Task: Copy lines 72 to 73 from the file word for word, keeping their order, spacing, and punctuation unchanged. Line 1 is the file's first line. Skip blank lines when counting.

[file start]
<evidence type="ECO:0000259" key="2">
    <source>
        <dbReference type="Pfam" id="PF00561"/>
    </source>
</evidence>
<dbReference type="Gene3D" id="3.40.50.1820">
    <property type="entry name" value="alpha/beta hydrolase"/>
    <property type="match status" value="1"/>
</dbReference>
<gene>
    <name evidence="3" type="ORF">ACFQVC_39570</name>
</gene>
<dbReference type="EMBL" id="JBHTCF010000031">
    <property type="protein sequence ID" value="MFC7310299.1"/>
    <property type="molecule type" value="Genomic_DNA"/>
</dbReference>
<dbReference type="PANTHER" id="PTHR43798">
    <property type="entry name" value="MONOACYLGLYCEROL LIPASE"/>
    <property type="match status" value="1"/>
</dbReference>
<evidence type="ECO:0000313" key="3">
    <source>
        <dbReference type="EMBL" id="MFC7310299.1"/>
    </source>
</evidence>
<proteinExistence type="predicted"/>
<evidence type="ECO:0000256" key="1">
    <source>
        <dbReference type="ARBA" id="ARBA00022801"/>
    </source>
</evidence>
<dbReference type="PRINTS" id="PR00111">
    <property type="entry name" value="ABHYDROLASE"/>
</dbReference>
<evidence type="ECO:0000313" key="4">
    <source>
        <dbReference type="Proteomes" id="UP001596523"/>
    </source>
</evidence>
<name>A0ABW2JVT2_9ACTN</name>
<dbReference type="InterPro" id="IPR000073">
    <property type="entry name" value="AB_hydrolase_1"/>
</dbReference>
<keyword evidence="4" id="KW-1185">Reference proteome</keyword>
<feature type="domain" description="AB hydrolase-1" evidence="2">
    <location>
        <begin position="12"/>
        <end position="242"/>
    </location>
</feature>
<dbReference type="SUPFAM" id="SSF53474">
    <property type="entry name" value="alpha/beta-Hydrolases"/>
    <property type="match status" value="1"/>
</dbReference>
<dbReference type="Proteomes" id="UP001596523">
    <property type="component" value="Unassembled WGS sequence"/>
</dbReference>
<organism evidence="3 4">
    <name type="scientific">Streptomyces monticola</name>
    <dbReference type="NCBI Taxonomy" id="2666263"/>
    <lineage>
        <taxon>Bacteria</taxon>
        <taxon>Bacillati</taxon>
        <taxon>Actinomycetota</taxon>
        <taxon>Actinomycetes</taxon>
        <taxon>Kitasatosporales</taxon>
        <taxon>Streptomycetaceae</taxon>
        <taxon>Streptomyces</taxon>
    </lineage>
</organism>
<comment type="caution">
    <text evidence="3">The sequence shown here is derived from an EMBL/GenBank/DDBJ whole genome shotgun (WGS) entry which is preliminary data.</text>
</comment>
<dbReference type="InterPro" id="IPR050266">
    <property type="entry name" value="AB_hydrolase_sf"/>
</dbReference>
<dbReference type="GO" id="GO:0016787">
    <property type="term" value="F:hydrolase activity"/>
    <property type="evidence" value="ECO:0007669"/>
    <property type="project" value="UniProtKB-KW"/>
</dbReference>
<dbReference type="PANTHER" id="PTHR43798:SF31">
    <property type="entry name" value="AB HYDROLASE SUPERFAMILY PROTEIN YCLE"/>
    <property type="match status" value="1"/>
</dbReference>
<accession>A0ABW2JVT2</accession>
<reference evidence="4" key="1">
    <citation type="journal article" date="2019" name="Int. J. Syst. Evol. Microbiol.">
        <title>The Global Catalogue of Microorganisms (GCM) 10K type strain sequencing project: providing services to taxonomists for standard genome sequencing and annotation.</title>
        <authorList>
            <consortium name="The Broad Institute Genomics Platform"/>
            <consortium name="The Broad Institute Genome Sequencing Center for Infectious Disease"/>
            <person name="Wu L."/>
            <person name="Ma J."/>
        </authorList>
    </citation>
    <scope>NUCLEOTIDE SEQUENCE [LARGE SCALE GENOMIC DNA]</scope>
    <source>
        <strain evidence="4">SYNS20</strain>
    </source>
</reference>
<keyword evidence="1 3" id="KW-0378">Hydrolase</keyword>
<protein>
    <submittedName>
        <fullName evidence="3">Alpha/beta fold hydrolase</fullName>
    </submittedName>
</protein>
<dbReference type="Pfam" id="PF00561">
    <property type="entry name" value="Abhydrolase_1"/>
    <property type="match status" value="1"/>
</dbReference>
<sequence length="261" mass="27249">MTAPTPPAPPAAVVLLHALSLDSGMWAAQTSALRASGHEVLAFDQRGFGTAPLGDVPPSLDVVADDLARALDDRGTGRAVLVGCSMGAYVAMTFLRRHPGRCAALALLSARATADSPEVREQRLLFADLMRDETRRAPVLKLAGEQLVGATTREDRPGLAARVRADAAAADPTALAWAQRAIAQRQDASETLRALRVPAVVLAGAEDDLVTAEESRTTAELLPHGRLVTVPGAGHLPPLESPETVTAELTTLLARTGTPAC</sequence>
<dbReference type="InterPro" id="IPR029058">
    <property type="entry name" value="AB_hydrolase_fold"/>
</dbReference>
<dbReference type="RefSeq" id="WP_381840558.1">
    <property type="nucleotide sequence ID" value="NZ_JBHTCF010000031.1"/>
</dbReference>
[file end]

    <text evidence="3">The sequence shown here is derived from an EMBL/GenBank/DDBJ whole genome shotgun (WGS) entry which is preliminary data.</text>
</comment>